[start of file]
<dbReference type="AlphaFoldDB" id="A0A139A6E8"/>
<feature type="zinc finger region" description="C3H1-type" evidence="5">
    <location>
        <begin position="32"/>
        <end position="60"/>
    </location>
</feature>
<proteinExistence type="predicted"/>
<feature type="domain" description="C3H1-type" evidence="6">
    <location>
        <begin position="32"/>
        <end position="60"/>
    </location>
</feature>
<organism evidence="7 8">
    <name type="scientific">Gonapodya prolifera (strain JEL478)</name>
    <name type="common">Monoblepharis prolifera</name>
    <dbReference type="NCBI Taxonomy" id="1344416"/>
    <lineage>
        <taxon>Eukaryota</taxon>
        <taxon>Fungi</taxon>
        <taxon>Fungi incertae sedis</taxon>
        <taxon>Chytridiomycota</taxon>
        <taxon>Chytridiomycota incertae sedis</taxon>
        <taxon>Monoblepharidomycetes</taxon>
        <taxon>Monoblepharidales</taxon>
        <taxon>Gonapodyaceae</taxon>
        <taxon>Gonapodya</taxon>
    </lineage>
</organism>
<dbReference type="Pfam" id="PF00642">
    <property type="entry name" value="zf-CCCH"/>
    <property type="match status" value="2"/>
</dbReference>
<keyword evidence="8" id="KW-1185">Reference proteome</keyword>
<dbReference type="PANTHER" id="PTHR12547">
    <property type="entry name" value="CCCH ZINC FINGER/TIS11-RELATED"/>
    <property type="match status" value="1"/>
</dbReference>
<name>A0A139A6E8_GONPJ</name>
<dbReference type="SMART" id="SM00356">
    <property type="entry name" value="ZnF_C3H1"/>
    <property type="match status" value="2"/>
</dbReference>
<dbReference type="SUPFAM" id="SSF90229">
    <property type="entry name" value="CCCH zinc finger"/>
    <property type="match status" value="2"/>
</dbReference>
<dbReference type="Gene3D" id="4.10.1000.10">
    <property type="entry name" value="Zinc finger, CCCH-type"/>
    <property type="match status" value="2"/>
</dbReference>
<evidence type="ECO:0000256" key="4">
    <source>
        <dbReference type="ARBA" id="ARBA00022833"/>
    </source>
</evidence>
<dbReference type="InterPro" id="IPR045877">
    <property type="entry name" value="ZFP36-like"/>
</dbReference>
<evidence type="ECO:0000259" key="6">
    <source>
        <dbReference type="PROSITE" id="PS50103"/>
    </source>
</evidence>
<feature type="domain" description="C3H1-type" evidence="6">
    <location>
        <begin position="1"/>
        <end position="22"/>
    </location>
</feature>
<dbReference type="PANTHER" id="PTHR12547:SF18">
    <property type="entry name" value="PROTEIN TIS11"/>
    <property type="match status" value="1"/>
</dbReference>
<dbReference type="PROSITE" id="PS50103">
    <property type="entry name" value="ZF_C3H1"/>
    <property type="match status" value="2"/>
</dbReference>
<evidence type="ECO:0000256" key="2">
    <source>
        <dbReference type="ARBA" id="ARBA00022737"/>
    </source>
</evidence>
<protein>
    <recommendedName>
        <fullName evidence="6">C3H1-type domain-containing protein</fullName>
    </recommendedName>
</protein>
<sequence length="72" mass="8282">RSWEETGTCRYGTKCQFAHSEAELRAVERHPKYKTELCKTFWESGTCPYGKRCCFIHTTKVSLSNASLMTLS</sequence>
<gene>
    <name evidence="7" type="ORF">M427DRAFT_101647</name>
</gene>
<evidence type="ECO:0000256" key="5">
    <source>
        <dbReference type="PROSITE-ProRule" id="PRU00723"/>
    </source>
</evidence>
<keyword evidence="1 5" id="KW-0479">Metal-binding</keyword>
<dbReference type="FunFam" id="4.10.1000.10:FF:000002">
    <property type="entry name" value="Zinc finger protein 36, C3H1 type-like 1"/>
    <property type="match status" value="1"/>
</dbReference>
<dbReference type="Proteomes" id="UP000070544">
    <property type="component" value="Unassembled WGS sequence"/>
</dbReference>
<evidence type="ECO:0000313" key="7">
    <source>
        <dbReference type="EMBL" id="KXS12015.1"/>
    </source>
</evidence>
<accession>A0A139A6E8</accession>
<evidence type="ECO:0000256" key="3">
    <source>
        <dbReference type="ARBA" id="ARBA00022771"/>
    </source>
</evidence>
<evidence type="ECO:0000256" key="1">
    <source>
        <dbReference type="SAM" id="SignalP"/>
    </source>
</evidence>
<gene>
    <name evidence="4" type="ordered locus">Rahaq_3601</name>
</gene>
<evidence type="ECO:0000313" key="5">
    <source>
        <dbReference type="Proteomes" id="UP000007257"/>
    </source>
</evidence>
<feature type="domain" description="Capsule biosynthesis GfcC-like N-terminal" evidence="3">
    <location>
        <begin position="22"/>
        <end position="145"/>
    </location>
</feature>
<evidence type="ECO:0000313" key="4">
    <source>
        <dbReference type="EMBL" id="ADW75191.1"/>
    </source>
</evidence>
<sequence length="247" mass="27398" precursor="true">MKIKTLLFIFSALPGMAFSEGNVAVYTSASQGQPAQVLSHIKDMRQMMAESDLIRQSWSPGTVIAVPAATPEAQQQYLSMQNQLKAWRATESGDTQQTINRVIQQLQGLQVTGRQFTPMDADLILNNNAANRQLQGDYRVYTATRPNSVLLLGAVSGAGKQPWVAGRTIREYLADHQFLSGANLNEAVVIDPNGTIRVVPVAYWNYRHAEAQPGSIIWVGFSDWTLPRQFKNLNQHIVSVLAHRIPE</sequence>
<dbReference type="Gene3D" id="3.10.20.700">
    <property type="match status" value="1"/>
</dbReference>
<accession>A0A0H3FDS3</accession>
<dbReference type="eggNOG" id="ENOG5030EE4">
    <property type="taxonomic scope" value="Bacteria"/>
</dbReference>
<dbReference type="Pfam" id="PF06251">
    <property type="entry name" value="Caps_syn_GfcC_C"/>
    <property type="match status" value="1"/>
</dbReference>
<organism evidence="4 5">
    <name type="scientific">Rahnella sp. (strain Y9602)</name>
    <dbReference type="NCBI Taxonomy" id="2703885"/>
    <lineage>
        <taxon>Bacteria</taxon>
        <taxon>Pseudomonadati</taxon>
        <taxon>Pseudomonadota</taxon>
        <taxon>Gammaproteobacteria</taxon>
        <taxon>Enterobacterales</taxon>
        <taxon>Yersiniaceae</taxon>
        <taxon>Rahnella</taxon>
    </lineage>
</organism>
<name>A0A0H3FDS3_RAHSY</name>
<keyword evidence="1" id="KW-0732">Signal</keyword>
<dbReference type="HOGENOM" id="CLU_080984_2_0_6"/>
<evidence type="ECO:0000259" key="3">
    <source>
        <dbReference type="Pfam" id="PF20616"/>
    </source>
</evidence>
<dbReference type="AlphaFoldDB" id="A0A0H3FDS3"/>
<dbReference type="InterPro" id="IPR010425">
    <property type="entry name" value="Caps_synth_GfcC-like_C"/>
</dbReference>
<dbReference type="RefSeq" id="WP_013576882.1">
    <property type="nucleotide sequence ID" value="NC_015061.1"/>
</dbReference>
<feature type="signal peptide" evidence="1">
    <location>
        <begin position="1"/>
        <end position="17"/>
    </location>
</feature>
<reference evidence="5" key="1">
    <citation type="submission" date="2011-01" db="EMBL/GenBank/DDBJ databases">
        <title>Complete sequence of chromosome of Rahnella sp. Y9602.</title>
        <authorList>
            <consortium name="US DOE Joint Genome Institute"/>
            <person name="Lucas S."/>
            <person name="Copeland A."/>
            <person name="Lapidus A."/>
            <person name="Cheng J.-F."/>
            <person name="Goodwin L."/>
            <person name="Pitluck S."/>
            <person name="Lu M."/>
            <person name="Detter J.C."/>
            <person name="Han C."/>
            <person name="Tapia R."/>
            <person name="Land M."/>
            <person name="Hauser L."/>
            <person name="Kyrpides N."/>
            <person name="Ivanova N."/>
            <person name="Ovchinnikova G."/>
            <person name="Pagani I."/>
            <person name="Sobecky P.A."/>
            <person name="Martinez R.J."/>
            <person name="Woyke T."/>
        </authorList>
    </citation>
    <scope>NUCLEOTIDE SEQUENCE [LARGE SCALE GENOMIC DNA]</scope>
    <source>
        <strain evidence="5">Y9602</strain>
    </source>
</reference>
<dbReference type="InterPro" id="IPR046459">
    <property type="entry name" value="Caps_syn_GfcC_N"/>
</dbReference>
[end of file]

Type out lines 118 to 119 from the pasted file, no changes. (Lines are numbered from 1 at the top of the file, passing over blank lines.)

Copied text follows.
<evidence type="ECO:0000256" key="1">
    <source>